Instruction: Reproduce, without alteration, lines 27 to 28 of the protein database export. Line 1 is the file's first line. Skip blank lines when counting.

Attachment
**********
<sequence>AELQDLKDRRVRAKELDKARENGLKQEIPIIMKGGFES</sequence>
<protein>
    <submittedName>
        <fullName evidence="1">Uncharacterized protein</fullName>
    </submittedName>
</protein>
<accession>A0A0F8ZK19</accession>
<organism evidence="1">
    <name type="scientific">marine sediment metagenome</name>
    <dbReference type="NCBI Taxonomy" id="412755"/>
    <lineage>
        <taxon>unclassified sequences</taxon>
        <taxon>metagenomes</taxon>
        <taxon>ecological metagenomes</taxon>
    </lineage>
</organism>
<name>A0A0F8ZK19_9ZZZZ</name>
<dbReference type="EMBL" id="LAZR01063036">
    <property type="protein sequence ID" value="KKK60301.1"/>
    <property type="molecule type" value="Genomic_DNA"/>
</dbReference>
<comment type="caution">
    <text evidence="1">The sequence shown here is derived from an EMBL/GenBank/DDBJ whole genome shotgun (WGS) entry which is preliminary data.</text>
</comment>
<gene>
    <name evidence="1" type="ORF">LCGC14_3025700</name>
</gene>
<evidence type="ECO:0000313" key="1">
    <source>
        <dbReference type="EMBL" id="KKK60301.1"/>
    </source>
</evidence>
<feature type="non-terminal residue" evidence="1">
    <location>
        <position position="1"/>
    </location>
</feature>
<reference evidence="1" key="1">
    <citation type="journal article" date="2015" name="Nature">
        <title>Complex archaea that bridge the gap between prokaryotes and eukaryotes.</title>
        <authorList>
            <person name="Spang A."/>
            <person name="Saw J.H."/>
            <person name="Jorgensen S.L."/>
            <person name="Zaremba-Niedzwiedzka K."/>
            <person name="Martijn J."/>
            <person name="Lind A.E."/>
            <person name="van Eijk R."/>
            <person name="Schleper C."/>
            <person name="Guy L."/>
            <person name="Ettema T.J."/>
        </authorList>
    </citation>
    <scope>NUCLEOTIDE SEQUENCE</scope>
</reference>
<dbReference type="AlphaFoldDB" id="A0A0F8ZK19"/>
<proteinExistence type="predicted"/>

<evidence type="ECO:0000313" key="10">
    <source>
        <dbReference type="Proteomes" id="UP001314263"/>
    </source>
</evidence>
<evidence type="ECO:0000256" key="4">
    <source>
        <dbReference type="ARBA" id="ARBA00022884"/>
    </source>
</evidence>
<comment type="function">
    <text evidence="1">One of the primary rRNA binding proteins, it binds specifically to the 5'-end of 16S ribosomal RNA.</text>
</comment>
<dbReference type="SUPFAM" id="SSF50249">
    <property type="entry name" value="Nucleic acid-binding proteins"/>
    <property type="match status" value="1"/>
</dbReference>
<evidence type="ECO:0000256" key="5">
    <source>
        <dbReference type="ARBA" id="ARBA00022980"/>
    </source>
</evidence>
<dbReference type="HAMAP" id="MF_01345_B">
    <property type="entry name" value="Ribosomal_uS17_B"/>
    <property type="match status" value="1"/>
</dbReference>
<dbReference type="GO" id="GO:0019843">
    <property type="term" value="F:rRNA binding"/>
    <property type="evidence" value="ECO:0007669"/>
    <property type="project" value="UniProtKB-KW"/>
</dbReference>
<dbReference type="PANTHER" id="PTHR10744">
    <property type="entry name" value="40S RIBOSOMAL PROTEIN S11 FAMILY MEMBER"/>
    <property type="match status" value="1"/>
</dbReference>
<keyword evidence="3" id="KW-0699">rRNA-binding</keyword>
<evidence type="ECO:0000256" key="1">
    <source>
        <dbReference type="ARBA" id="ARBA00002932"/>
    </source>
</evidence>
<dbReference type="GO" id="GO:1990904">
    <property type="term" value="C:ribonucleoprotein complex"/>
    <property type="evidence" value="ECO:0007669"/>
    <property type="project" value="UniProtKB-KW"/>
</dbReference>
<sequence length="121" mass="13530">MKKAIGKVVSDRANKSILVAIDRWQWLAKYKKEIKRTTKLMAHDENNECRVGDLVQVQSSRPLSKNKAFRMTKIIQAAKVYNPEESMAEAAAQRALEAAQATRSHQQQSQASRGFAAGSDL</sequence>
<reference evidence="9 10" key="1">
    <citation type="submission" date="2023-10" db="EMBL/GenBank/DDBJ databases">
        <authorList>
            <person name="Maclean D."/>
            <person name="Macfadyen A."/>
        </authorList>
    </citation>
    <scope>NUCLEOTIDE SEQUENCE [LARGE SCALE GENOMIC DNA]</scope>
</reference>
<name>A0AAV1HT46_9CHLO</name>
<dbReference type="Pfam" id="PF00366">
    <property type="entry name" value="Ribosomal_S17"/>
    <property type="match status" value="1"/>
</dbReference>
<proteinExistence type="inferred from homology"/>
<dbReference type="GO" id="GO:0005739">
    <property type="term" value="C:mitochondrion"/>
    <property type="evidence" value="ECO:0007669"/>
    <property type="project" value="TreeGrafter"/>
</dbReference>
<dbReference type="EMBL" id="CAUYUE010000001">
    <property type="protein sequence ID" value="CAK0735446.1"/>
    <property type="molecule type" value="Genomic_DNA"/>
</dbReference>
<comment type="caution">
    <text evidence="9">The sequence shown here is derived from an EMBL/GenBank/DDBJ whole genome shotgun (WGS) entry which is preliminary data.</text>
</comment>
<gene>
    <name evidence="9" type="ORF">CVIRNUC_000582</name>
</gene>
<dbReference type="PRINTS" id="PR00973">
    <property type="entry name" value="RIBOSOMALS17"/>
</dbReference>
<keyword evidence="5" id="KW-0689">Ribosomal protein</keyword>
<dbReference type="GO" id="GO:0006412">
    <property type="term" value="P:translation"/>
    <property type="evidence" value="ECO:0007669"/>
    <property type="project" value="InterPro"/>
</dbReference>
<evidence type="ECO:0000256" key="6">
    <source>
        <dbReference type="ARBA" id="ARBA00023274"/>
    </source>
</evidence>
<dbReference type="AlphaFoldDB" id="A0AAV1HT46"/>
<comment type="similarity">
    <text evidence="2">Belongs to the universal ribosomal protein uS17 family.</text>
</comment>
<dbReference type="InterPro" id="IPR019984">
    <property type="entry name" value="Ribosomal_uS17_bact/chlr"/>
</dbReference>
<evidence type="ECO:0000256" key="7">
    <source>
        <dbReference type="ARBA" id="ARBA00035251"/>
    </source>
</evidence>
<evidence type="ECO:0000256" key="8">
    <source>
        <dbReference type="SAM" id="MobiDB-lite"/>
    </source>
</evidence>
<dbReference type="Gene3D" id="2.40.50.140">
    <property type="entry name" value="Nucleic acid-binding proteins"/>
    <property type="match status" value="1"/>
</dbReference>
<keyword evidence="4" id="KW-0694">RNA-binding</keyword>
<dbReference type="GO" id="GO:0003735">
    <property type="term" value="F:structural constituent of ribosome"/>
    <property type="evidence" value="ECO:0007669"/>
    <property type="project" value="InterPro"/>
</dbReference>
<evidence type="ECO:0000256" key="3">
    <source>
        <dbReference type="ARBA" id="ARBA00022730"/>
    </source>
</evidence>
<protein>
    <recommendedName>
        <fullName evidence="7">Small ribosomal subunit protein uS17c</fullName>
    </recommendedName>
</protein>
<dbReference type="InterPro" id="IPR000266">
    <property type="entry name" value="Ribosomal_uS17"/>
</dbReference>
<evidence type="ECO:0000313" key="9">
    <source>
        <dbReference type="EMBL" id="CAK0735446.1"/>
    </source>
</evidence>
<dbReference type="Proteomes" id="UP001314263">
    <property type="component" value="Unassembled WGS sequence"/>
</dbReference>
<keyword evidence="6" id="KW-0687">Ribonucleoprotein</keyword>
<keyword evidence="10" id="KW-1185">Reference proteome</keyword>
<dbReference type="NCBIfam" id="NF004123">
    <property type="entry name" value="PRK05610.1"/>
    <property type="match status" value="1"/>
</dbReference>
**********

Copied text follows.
</gene>
<evidence type="ECO:0000313" key="1">